Melanie McGrice Q & A

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Can you please tell us a little bit about yourself and your career?

I have been a dietitian for around 15 years now and my passion is fertility, pregnancy and women’s health. It’s what we call ‘early life nutrition’ and I’m particularly passionate about that because I have come to learn that what a woman eats in the lead up to pregnancy, during pregnancy and then what we feed our babies during the first couple of years of life—that period of time is often called the first 1,000 days—and that has a humungous impact upon the genetics of our babies, which goes on to impact their future health. The research is currently suggesting that the next generation are actually going to have shorter lifespans than we will because of the fact that women just aren’t eating healthily enough during this period of time now. It’s such an important period of life. My main focuses are fertility, pregnancy and then helping new mums.

Can you tell us a little bit about you systematic review on the effect of low-carb diets on fertility hormones and outcomes in overweight and obese women?

Part of what I’m interested in is helping women to become pregnant and we know that when women are overweight or obese, that has a humungous impact upon their ability to become pregnant. The research is very clear that losing weight helps to improve a woman’s fertility. We also know that losing weight before becoming pregnant helps to reduce risk of future childhood obesity. I think it’s a really important area. Why I chose to look at low-carbohydrate diets is because low-carbohydrate diets are well-known for fast weight loss, which is often advised against. But when you’re talking about fertility, often women need to lose weight quite quickly. So, I wanted to do a systematic review to find out how the fast weight loss of a low-carbohydrate diet impacts fertility. Is it a good thing or a bad thing for this clientele? Our research found that it seems to be a good thing, but I’m really interested to go on and to do more research because I have some theories around how low the carbohydrates should be and also how long we should be doing a low-carbohydrate diet for. I don’t think it should be for very long—I think it should be a very short burst of weight loss to help with fertility.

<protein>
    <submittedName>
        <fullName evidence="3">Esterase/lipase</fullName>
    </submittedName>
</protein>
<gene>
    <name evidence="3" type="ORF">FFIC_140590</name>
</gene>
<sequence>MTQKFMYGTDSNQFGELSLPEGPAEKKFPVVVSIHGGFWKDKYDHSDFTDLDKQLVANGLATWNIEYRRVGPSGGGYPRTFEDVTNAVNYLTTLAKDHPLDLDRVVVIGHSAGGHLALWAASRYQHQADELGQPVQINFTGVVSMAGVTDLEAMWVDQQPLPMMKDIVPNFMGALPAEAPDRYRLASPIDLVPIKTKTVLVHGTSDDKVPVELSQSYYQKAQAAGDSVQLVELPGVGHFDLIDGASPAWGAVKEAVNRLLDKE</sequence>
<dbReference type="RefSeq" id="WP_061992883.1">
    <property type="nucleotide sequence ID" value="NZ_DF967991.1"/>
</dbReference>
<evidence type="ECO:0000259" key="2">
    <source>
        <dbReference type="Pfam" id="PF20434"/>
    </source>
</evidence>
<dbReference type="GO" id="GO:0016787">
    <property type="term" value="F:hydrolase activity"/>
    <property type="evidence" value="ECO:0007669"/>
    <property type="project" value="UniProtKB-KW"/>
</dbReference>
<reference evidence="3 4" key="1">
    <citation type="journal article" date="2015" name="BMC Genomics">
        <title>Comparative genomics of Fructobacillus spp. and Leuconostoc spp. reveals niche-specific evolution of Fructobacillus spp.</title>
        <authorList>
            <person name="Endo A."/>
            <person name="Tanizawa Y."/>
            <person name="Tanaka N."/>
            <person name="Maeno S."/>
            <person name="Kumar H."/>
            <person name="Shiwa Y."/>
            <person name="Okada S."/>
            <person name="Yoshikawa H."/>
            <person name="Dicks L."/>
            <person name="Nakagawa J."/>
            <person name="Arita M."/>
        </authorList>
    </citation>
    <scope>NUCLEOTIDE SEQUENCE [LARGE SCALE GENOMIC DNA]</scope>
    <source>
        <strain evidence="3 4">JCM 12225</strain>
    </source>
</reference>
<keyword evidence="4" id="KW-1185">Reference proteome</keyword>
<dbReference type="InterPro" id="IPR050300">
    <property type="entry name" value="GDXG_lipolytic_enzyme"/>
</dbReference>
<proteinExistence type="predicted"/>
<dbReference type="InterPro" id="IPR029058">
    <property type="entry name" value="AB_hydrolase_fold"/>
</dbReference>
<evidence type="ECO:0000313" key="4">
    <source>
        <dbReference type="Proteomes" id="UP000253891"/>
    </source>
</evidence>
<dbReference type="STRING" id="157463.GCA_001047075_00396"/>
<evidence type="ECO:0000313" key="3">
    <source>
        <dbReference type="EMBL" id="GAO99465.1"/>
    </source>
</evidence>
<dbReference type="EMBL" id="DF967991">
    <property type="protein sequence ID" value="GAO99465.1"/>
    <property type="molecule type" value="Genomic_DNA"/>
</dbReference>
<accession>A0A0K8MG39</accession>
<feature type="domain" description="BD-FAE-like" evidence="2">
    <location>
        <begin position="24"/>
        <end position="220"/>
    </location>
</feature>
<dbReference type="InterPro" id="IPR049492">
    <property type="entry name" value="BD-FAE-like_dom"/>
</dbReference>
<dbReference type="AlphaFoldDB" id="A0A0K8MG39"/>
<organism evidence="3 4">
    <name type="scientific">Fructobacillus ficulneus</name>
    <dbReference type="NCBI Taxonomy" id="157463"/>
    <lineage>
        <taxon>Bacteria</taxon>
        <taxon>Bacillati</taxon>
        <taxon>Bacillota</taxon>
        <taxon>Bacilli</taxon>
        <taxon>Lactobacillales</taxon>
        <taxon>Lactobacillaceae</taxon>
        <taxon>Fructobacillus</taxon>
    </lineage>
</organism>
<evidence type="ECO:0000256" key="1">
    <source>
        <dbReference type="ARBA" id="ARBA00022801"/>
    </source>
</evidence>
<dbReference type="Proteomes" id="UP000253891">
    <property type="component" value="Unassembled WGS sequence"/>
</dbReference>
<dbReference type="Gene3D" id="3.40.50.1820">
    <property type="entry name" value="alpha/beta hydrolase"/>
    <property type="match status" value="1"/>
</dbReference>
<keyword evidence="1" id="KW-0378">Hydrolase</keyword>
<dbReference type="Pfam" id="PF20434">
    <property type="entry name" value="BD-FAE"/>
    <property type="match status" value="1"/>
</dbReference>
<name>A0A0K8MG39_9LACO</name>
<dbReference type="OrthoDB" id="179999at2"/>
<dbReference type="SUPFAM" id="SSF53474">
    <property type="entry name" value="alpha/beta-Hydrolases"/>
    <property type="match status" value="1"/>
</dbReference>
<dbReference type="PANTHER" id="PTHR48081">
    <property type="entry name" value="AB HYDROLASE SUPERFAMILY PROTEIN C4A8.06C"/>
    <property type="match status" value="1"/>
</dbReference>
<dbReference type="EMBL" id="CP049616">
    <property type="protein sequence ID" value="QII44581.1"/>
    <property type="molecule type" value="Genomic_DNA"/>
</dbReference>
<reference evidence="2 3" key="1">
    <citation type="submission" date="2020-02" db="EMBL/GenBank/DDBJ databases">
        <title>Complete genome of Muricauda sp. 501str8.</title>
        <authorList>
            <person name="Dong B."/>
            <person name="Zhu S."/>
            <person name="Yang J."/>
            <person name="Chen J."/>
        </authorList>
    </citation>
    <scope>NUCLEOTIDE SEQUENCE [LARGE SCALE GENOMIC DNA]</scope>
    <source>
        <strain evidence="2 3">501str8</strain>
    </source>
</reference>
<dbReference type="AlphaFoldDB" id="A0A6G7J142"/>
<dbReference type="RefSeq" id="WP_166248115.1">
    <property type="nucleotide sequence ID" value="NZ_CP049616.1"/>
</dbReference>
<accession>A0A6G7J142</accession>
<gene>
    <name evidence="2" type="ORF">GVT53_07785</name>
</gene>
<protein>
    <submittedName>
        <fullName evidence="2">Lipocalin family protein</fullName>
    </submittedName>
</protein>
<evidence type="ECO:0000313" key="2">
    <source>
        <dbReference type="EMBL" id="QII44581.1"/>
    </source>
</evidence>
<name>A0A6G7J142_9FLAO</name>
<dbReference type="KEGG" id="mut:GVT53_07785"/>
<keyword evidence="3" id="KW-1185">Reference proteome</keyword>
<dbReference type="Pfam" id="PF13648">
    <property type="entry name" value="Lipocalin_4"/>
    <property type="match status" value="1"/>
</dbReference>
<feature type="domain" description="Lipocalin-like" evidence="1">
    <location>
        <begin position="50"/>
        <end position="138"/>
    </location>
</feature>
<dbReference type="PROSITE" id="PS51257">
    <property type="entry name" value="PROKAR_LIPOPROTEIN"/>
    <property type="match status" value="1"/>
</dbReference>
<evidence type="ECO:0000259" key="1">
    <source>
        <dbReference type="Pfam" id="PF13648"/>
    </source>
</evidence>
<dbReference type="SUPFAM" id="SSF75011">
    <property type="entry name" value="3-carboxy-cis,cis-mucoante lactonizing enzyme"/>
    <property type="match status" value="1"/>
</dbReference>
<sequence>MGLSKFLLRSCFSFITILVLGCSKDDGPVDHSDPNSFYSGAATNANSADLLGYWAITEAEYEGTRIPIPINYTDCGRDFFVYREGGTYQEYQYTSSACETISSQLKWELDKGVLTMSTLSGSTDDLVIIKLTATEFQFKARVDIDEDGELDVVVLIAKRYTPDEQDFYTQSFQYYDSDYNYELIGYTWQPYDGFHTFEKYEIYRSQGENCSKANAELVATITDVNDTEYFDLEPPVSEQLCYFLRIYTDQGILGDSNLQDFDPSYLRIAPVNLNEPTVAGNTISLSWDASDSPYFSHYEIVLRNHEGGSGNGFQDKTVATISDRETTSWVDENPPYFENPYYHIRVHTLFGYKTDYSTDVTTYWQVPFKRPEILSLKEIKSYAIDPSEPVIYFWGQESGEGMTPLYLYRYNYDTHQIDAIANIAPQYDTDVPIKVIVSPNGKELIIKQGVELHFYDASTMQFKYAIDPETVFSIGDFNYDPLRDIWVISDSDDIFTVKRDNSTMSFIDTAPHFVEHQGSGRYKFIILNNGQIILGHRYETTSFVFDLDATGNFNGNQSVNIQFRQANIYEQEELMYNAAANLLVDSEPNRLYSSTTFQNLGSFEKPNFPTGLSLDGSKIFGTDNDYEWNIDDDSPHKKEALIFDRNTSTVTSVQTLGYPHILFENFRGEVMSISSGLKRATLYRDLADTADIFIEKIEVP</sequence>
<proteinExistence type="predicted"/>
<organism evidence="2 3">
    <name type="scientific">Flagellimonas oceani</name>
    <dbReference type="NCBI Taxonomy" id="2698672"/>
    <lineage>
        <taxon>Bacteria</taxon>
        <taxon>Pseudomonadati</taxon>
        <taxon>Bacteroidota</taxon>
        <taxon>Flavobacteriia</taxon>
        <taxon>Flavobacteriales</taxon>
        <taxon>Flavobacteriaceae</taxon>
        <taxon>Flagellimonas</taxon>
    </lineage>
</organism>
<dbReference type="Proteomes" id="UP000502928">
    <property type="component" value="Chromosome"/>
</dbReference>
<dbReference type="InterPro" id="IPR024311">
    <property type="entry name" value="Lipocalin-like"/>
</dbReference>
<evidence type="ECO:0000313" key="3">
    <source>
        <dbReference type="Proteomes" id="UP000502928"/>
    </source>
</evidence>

As an estimation, how long do you think people should be on low-carbohydrate diets?

It’s probably more about not doing it too close to when a woman actually conceives. It’s about doing the weight loss early enough so that a woman is well-nourished again and bringing those carbohydrates back into her diet again before she actually conceives as opposed to doing a low-carbohydrate diet long-term.

Is there a downside to doing a low-carbohydrate diet just after the time of conception?

That’s not really clear in the research yet just because the research hasn’t been done. But reading between the lines, yes, I do believe there is a downside and that it can actually decrease a woman’s fertility doing a low-carb diet too close to her becoming pregnant, or that she actually doesn’t become pregnant because it can impact upon egg health. That’s why I think it’s best to do a low-carb diet early on and get some quick weight loss and then bring those carbohydrates back into the diet again.

Can you include artificial sweeteners in the low-carb diet? Is it as effective?